This used to be the question that was asked….”Who do you like better, Lennon or McCartney?”  I think it was meant to determine how cool you were.  Since Paul was considered the cute/commercial one, and John was thought of as the poet/cerebral one, the “John” answer was supposed to be cooler.  You might get even more points for answering “George” or “Ringo”.

That assessment has changed over the years.  We know they were both excellent musicians and vocalists, so let’s compare Lennon & McCartney as songwriters for The Beatles.

From the beginning of their fame (1963 in England, and 1964 in America), John and Paul were quickly recognized as a great songwriting team.  Often, they would sit across from each other with acoustic guitars and work out songs together.  McCartney said they never had a writing session that wasn’t successful.

As early as 1964, fans began to see that there were “Paul songs” and “John songs”.  Normally, the main songwriter would also sing the lead vocal.

Let’s look at the “Lennon or McCartney” question a bit differently.  Which one…Lennon or McCartney…wrote the biggest hits and best known songs for The Beatles?  Here’s a list of their #1 hits in the U.S., showing the main songwriter(s).

  1. I Want To Hold Your Hand…both
  2. She Loves You…both
  3. Can’t Buy Me Love…Paul
  4. Love Me Do…both
  5. A Hard Day’s Night…John
  6. I Feel Fine…John
  7. Eight Days A Week…both
  8. Ticket To Ride…John
  9. Help…John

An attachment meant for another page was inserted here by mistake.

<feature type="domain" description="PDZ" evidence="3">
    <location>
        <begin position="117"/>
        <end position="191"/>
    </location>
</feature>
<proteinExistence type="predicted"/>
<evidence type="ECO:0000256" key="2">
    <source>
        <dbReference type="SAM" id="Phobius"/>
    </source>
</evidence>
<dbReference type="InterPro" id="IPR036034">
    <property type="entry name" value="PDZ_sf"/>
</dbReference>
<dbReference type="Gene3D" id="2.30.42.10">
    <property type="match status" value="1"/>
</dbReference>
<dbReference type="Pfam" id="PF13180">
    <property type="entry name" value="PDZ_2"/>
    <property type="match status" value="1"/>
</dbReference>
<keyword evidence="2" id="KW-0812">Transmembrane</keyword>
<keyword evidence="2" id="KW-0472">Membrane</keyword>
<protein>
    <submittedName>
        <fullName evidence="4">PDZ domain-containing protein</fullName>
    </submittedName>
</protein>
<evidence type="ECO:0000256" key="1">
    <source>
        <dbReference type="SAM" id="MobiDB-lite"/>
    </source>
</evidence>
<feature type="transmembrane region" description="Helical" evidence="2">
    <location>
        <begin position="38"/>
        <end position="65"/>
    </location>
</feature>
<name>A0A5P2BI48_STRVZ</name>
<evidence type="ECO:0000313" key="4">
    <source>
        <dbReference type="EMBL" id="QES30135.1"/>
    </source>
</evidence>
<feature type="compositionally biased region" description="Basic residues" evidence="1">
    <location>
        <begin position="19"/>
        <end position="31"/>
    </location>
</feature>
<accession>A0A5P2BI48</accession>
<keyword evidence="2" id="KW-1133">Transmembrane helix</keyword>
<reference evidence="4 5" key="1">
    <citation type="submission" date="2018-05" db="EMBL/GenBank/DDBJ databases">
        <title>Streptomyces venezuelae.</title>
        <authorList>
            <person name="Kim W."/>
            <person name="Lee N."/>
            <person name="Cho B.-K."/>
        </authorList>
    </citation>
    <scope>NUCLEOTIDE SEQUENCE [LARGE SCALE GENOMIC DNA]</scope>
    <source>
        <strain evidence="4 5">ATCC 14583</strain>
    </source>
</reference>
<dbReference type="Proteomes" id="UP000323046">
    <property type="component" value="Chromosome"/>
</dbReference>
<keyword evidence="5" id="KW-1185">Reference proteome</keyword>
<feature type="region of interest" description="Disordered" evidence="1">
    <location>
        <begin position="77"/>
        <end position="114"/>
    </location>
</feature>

10. Yesterday…Paul
  11. We Can Work It Out…both
  12. Paperback Writer…Paul
  13. Penny Lane…Paul
  14. All You Need Is Love…John
  15. Hello Goodbye…Paul
  16. Hey Jude…Paul
  17. Get Back…Paul
  18. Come Together…John
  19. Let It Be…Paul
  20. The Long And Winding Road…Paul

For those keeping score, that’s 9 for Paul, 6 for John, and 5 together.  By the way, The Beatles spent a record 132 weeks at #1 in Billboard Magazine.  Second place is 52 weeks.

It also shows the progression.  John was stronger in the early years.  John had 4 of the first ten #1’s, Paul had 2 and together they wrote 4.   By 1966, things changed.   Paul had 7 of the last ten #1’s, John had 2, and they had 1 together.

Of course, even though John & Paul admitted they were competitive, such as trying to get the A-sides of singles, they also readily helped each other with lyrics and song structures in order to make each recording the best possible version.

To compare their output, here are two lists of songs that can mostly be attributed to the individual Beatles as the main songwriter.

Beatles songs by John:

  1. You Can’t Do That
  2. This Boy
  3. A Hard Day’s Night
  4. If I Fell
  5. I Feel Fine
  6. Yes It Is
  7. Help!
  8. You’ve Got To Hide Your Love Away
  9. Ticket To Ride
  10. Girl
  11. Norwegian Wood
  12. Nowhere Man
  13. In My Life
  14. Rain
  15. Lucy In The Sky With Diamonds
  16. Strawberry Fields Forever
  17. A Day In The Life (John’s song, Paul’s “bridge”)
  18. I Am The Walrus
  19. All You Need Is Love
  20. Revolution
  21. Julia
  22. Don’t Let Me Down
  23. Across The Universe
  24. Come Together